The observed frequency of injection drug use is of note, with 39.3% of fishermen reporting a history of injection drug use. This is considerably higher than found in previous studies among fishermen in Southeast Asia.[32,33] Cross-recruitment between fishermen who did and did not have a history of injection drug use indicates that the social networks of these fishermen were not mutually exclusive. This suggests some level of social acceptability regarding injection drug use in this population of fishermen which may explain the high prevalence of this practice.

Furthermore, unsafe injecting practices were found to be highly prevalent, despite most fishermen who injected drugs reporting accessing NSEPs and indicating they could obtain clean needles/syringes when required. High rates of unsafe injecting are consistent with available data on injection risks among PWID in Southeast Asia, [34] and provide a plausible explanation for the high prevalence of HIV and HCV among these Malaysian fishermen. The study also shows that the occupational context of fishermen constitutes a unique risk environment, with higher frequency of injection drug use reported on commercial vessels and during longer fishing trips.

Injection drug use, being older than 25 years, working on a commercial vessel, and staying at sea for four days or longer per trip were main correlates for HCV infection. While the contribution of injection drug use to HCV acquisition is well established among PWID communities worldwide,[15,35,36] other modes of transmission related to occupational factors and contexts may exist and require elucidation. Working on commercial vessels and engaging in deep-sea fishing require fishermen to spend a longer time at sea as compared to working on traditional vessels and engaging in coastal fishing. These occupational factors and contexts could contribute to an increased risk of HCV acquisition through various routes, including the sharing of razors and toothbrushes.[37,38]

This study has several limitations. Fishermen in Kuantan may not be representative of Malaysian fishermen more generally and findings should be extrapolated with caution. Self-reports of personal network size may be prone to inaccuracies that affected population estimates. However, validity checks were built into the questionnaire to minimize inaccurate responses. As drug use constitutes an illegal practice that could lead to criminalization and imprisonment in Malaysia,[39] injecting drug use may have been underreported. As note above, sexual activity may also be under-reported, in particular sex out of wedlock that is non-normative in Malaysia. Also, sexual activity in the past 3 months may not reflect sexual risk of HIV infection more generally. Assessment of the use of NSEPs was imperfect, as it only captured NSEP access ‘at some point’ and did not encompass patterns of use.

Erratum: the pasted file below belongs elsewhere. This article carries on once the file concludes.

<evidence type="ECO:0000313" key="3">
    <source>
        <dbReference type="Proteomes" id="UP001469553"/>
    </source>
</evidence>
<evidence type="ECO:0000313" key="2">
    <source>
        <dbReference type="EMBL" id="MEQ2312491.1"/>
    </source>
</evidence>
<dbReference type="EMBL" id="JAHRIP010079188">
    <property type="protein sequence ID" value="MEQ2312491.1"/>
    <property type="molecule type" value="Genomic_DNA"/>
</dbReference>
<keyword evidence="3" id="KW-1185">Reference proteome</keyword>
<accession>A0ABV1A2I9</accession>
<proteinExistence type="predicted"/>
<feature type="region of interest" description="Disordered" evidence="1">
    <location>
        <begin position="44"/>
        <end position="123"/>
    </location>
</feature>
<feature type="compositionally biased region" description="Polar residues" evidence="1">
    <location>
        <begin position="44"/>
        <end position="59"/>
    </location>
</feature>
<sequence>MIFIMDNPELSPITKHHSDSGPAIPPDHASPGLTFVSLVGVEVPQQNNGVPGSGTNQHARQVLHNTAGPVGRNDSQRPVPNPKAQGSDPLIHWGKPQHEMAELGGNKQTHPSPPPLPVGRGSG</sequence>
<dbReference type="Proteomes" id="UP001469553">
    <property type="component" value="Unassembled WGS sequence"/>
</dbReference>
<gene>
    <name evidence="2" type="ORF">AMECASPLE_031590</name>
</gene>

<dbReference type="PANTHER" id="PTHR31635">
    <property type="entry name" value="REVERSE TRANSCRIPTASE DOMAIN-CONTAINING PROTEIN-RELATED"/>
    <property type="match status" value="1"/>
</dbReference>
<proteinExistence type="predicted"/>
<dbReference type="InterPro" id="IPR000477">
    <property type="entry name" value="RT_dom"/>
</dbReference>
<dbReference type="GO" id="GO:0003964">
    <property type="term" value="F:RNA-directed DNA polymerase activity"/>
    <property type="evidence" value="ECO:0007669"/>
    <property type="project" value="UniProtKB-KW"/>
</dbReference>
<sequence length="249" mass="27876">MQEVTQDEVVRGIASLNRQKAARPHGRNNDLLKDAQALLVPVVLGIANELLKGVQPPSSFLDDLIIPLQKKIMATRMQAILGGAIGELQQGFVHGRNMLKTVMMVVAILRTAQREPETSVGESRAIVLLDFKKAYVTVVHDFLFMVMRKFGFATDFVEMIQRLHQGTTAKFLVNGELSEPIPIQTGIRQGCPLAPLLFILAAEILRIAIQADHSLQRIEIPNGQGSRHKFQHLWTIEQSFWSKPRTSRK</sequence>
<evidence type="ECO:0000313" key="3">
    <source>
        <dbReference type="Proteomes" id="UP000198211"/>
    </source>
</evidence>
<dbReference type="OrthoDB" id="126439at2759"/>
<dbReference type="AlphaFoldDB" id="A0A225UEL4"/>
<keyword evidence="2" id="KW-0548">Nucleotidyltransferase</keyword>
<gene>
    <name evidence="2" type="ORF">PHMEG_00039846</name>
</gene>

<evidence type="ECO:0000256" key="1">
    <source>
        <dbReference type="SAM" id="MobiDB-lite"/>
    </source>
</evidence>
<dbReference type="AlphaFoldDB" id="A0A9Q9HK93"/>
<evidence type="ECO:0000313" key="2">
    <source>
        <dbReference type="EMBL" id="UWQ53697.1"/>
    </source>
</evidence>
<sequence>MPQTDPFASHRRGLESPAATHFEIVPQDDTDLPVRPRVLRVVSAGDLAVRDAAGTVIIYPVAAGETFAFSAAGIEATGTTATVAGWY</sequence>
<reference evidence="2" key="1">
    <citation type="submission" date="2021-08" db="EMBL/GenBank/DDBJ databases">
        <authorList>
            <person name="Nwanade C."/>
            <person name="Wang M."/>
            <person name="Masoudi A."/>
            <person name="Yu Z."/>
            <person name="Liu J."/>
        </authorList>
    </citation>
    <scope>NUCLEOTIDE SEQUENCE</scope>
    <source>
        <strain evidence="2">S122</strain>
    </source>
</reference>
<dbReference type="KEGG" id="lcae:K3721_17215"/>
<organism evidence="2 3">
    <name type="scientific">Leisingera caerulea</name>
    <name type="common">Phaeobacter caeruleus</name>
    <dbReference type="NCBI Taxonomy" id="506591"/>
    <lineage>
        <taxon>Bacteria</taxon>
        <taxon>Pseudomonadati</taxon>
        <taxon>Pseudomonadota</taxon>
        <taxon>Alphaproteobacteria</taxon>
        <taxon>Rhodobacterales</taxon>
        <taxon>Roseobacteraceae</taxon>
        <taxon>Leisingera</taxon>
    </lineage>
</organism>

Despite these limitations, this study is the first to provide prevalence estimates of HIV and HCV infection as well as of injection drug use among Malaysian fishermen, in particular in Kuantan. The study findings provide important, novel evidence that Malaysian fishermen are at high risk of HIV as well as HCV acquisition, mostly through unsafe injecting practices. The high prevalence of HIV and HCV infection highlights that the prevention needs of these Malaysian fishermen are not met by existing programs and underscores the importance of strengthening appropriate responses. Increasing the coverage and effectiveness of harm reduction and drug treatment programs for fishermen, especially those working on commercial vessels and engaging in deep-sea fishing, is urgently needed. As many fishermen seemed to be unaware of their HIV and HCV status, scaling-up voluntary counseling and testing services for HIV and HCV in this population is a matter of priority.

Supporting Information


The authors would like to thank the Fisheries Development Authority of Malaysia, and local and national fishermen associations for their support in making this study possible.

Author Contributions

Conceived and designed the experiments: MKKC NEB LG EW BSW AK. Performed the experiments: MKKC AK. Analyzed the data: MKKC NEB PCGA BSW ARB JBFDW RI AK. Wrote the paper: MKKC NEB PCGA LG EW BSW ARB JBFDW RI AK.